According to reports, about four years after the introduction of a new automotive policy by the Federal Government, 53 automakers have so far received approval to establish auto assembly plants in the country. Already, many of the automakers have commenced operation, leading to the production of 10,673 automobiles at the end of last year.
The Nigerian Automotive Design and Development Council gave the figures on Wednesday in a presentation at the Automotive Industry Implementation and Monitoring Committee’s meeting held in Lagos, which was presided over by the new Director-General, NADDC, Mr. Jelani Aliyu.
Although the council said the installed production capacity of the nation’s auto assembly plants had hit 408,870 automobiles, the 10,673 vehicles produced in 2016 represented just about 10 per cent of that capacity. Despite several challenges militating against the operation of the assembly plants and the success of the auto policy, the council expressed the optimism that the number of this year’s locally assembled vehicles would surpass last years.
Already, it said the assembly plants had between January and July this year produced 8,473 automobiles. Part of the measures to encourage more production of vehicles locally and continued patronage was the enforcement of an Executive Order by Acting President Yemi Osinbajo to all Ministries, Departments and Agencies of the government to buy made-in-Nigeria vehicles. In 2013, the NADDC said 1,605 vehicles were assembled locally; that was when only 11 firms had the approval to assemble vehicles in Nigeria. The staff strength of all the assembly plants, according to the council, has risen from 745 in 2014 to 4,782 currently.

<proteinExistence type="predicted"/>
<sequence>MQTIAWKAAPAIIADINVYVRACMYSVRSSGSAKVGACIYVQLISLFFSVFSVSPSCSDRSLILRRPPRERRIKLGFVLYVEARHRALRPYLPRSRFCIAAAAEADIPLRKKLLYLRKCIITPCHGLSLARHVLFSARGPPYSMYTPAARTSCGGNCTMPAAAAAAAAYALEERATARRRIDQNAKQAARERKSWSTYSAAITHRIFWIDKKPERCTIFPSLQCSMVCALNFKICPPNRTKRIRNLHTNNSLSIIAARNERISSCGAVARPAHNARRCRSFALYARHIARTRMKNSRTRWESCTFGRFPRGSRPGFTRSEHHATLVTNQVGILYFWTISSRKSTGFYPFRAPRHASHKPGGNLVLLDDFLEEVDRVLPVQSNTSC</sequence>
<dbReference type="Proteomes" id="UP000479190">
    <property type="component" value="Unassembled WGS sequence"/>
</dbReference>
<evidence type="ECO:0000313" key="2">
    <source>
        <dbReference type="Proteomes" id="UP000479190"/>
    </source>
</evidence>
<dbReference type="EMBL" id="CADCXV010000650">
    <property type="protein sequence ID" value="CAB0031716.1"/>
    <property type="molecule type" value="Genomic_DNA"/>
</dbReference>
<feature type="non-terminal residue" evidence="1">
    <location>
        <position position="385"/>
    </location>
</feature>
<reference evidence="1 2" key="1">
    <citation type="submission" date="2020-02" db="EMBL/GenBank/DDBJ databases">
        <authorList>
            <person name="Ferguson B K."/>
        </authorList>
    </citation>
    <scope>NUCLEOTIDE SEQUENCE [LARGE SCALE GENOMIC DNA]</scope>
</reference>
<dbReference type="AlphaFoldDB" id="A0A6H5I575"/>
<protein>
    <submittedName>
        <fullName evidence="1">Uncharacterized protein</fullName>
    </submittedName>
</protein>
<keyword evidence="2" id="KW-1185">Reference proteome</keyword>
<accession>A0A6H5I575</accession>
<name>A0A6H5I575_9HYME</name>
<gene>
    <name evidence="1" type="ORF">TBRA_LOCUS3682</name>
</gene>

The Director of Policy and Planning, NADDC, Dr Luqman Mamudu, enumerated a number of factors “why we cannot match the installed production capacity with the operating capacity,” including challenges arising from the Customs administration and poor infrastructure limits on logistics; access to limited foreign exchange by the sector; unrestrained importation of pre-owned automobiles; and smuggling.
To curb the importation of all manner of used vehicles, he stated that the Federal Government was ready to enforce a directive that only automobiles with certificates of road-worthiness would be allowed into the country, going forward. Meanwhile, the new DG of the NADDC has challenged all automakers to produce low-cost vehicles that will be affordable and readily available for private and commercial uses. Aliyu said while the automakers should be mindful of the happenings globally in the automotive industry, “let’s look at new technologies that we can adapt for Nigeria, with the ultimate goal of providing cost-effective vehicles for the people.” He urged all stakeholders to come together to develop the industry and pledged that the current administration was willing to give the necessary support to make it a win-win situation for both the government and genuine investors.